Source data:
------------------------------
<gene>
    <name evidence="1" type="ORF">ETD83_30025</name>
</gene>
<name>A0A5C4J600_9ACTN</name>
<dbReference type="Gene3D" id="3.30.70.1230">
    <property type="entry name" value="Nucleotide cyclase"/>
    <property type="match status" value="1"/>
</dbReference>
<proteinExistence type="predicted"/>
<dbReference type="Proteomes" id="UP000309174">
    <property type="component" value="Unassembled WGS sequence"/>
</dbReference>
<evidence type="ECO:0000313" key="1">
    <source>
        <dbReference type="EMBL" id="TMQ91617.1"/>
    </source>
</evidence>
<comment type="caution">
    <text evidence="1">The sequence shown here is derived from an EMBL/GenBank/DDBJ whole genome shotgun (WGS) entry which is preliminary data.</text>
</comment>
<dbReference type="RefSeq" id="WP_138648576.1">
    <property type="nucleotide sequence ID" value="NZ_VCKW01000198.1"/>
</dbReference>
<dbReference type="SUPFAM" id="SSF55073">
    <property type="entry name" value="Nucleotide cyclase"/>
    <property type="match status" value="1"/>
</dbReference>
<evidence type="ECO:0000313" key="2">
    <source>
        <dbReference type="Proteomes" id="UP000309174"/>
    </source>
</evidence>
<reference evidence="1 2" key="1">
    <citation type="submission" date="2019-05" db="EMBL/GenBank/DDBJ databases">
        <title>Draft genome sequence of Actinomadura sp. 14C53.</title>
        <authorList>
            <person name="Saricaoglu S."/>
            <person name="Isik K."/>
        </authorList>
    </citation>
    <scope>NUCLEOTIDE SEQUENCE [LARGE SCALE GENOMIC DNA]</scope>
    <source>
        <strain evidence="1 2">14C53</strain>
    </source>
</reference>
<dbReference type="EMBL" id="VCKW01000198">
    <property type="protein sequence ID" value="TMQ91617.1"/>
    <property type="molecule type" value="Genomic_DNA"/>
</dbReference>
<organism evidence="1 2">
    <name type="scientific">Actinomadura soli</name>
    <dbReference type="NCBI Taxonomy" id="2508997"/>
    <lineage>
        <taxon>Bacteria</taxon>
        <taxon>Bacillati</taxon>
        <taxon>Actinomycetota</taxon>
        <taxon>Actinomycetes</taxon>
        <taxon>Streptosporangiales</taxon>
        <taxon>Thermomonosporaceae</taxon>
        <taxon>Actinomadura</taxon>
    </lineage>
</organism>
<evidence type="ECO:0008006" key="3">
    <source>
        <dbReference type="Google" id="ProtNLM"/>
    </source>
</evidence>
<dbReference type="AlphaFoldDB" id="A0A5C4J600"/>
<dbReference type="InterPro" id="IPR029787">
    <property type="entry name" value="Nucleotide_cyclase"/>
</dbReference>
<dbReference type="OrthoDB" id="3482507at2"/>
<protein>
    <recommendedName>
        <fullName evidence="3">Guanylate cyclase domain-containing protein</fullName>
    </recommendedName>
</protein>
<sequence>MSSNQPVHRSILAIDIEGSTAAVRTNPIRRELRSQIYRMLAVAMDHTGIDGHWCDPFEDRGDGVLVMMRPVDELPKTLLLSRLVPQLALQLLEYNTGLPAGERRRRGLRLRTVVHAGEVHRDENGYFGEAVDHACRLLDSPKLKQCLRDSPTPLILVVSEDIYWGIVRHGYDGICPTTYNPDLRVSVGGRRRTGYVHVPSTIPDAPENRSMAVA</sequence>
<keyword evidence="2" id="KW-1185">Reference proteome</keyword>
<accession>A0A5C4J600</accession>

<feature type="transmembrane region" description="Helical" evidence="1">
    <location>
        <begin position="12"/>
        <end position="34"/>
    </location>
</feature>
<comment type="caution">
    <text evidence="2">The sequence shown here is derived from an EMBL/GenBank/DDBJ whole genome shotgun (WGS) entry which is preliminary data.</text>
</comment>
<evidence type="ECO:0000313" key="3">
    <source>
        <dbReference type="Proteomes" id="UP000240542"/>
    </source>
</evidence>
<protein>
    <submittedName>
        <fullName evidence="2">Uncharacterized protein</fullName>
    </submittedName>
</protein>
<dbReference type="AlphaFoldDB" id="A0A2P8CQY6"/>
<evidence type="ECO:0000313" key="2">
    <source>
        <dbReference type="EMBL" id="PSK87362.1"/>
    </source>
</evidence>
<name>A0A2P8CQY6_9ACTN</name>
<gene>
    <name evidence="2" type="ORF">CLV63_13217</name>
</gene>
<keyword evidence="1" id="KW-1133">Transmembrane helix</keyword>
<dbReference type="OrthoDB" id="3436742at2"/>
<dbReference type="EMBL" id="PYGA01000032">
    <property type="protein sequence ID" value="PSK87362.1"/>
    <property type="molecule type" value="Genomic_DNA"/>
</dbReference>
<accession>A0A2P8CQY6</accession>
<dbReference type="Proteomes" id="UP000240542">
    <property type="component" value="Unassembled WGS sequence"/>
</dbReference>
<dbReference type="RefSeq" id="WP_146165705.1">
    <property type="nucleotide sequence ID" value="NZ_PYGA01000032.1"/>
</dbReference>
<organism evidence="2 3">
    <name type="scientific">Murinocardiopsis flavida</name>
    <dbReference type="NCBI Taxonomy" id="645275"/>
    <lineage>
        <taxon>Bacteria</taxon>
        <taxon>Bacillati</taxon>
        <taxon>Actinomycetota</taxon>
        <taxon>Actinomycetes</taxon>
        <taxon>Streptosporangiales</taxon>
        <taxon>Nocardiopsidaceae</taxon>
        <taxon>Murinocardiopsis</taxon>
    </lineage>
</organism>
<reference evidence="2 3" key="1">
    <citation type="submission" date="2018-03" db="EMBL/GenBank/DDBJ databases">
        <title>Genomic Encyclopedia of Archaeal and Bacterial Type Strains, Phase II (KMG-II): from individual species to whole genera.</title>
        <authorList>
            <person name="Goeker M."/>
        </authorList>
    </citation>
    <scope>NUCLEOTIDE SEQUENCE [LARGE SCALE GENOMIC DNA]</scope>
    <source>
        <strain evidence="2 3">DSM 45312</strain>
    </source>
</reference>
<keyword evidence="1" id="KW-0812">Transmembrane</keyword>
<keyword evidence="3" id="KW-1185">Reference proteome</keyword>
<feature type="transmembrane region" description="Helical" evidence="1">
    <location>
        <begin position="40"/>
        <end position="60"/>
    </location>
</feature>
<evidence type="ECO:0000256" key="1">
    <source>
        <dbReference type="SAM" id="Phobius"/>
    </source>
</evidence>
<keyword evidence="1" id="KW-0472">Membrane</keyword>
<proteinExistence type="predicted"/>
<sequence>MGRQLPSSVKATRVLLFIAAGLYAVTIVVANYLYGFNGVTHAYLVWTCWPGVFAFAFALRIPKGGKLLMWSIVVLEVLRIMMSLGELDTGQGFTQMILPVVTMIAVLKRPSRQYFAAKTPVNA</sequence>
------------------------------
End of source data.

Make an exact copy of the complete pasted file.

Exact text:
<gene>
    <name evidence="1" type="ORF">ETD83_30025</name>
</gene>
<name>A0A5C4J600_9ACTN</name>
<dbReference type="Gene3D" id="3.30.70.1230">
    <property type="entry name" value="Nucleotide cyclase"/>
    <property type="match status" value="1"/>
</dbReference>
<proteinExistence type="predicted"/>
<dbReference type="Proteomes" id="UP000309174">
    <property type="component" value="Unassembled WGS sequence"/>
</dbReference>
<evidence type="ECO:0000313" key="1">
    <source>
        <dbReference type="EMBL" id="TMQ91617.1"/>
    </source>
</evidence>
<comment type="caution">
    <text evidence="1">The sequence shown here is derived from an EMBL/GenBank/DDBJ whole genome shotgun (WGS) entry which is preliminary data.</text>
</comment>
<dbReference type="RefSeq" id="WP_138648576.1">
    <property type="nucleotide sequence ID" value="NZ_VCKW01000198.1"/>
</dbReference>
<dbReference type="SUPFAM" id="SSF55073">
    <property type="entry name" value="Nucleotide cyclase"/>
    <property type="match status" value="1"/>
</dbReference>
<evidence type="ECO:0000313" key="2">
    <source>
        <dbReference type="Proteomes" id="UP000309174"/>
    </source>
</evidence>
<reference evidence="1 2" key="1">
    <citation type="submission" date="2019-05" db="EMBL/GenBank/DDBJ databases">
        <title>Draft genome sequence of Actinomadura sp. 14C53.</title>
        <authorList>
            <person name="Saricaoglu S."/>
            <person name="Isik K."/>
        </authorList>
    </citation>
    <scope>NUCLEOTIDE SEQUENCE [LARGE SCALE GENOMIC DNA]</scope>
    <source>
        <strain evidence="1 2">14C53</strain>
    </source>
</reference>
<dbReference type="EMBL" id="VCKW01000198">
    <property type="protein sequence ID" value="TMQ91617.1"/>
    <property type="molecule type" value="Genomic_DNA"/>
</dbReference>
<organism evidence="1 2">
    <name type="scientific">Actinomadura soli</name>
    <dbReference type="NCBI Taxonomy" id="2508997"/>
    <lineage>
        <taxon>Bacteria</taxon>
        <taxon>Bacillati</taxon>
        <taxon>Actinomycetota</taxon>
        <taxon>Actinomycetes</taxon>
        <taxon>Streptosporangiales</taxon>
        <taxon>Thermomonosporaceae</taxon>
        <taxon>Actinomadura</taxon>
    </lineage>
</organism>
<evidence type="ECO:0008006" key="3">
    <source>
        <dbReference type="Google" id="ProtNLM"/>
    </source>
</evidence>
<dbReference type="AlphaFoldDB" id="A0A5C4J600"/>
<dbReference type="InterPro" id="IPR029787">
    <property type="entry name" value="Nucleotide_cyclase"/>
</dbReference>
<dbReference type="OrthoDB" id="3482507at2"/>
<protein>
    <recommendedName>
        <fullName evidence="3">Guanylate cyclase domain-containing protein</fullName>
    </recommendedName>
</protein>
<sequence>MSSNQPVHRSILAIDIEGSTAAVRTNPIRRELRSQIYRMLAVAMDHTGIDGHWCDPFEDRGDGVLVMMRPVDELPKTLLLSRLVPQLALQLLEYNTGLPAGERRRRGLRLRTVVHAGEVHRDENGYFGEAVDHACRLLDSPKLKQCLRDSPTPLILVVSEDIYWGIVRHGYDGICPTTYNPDLRVSVGGRRRTGYVHVPSTIPDAPENRSMAVA</sequence>
<keyword evidence="2" id="KW-1185">Reference proteome</keyword>
<accession>A0A5C4J600</accession>

<feature type="transmembrane region" description="Helical" evidence="1">
    <location>
        <begin position="12"/>
        <end position="34"/>
    </location>
</feature>
<comment type="caution">
    <text evidence="2">The sequence shown here is derived from an EMBL/GenBank/DDBJ whole genome shotgun (WGS) entry which is preliminary data.</text>
</comment>
<evidence type="ECO:0000313" key="3">
    <source>
        <dbReference type="Proteomes" id="UP000240542"/>
    </source>
</evidence>
<protein>
    <submittedName>
        <fullName evidence="2">Uncharacterized protein</fullName>
    </submittedName>
</protein>
<dbReference type="AlphaFoldDB" id="A0A2P8CQY6"/>
<evidence type="ECO:0000313" key="2">
    <source>
        <dbReference type="EMBL" id="PSK87362.1"/>
    </source>
</evidence>
<name>A0A2P8CQY6_9ACTN</name>
<gene>
    <name evidence="2" type="ORF">CLV63_13217</name>
</gene>
<keyword evidence="1" id="KW-1133">Transmembrane helix</keyword>
<dbReference type="OrthoDB" id="3436742at2"/>
<dbReference type="EMBL" id="PYGA01000032">
    <property type="protein sequence ID" value="PSK87362.1"/>
    <property type="molecule type" value="Genomic_DNA"/>
</dbReference>
<accession>A0A2P8CQY6</accession>
<dbReference type="Proteomes" id="UP000240542">
    <property type="component" value="Unassembled WGS sequence"/>
</dbReference>
<dbReference type="RefSeq" id="WP_146165705.1">
    <property type="nucleotide sequence ID" value="NZ_PYGA01000032.1"/>
</dbReference>
<organism evidence="2 3">
    <name type="scientific">Murinocardiopsis flavida</name>
    <dbReference type="NCBI Taxonomy" id="645275"/>
    <lineage>
        <taxon>Bacteria</taxon>
        <taxon>Bacillati</taxon>
        <taxon>Actinomycetota</taxon>
        <taxon>Actinomycetes</taxon>
        <taxon>Streptosporangiales</taxon>
        <taxon>Nocardiopsidaceae</taxon>
        <taxon>Murinocardiopsis</taxon>
    </lineage>
</organism>
<reference evidence="2 3" key="1">
    <citation type="submission" date="2018-03" db="EMBL/GenBank/DDBJ databases">
        <title>Genomic Encyclopedia of Archaeal and Bacterial Type Strains, Phase II (KMG-II): from individual species to whole genera.</title>
        <authorList>
            <person name="Goeker M."/>
        </authorList>
    </citation>
    <scope>NUCLEOTIDE SEQUENCE [LARGE SCALE GENOMIC DNA]</scope>
    <source>
        <strain evidence="2 3">DSM 45312</strain>
    </source>
</reference>
<keyword evidence="1" id="KW-0812">Transmembrane</keyword>
<keyword evidence="3" id="KW-1185">Reference proteome</keyword>
<feature type="transmembrane region" description="Helical" evidence="1">
    <location>
        <begin position="40"/>
        <end position="60"/>
    </location>
</feature>
<evidence type="ECO:0000256" key="1">
    <source>
        <dbReference type="SAM" id="Phobius"/>
    </source>
</evidence>
<keyword evidence="1" id="KW-0472">Membrane</keyword>
<proteinExistence type="predicted"/>
<sequence>MGRQLPSSVKATRVLLFIAAGLYAVTIVVANYLYGFNGVTHAYLVWTCWPGVFAFAFALRIPKGGKLLMWSIVVLEVLRIMMSLGELDTGQGFTQMILPVVTMIAVLKRPSRQYFAAKTPVNA</sequence>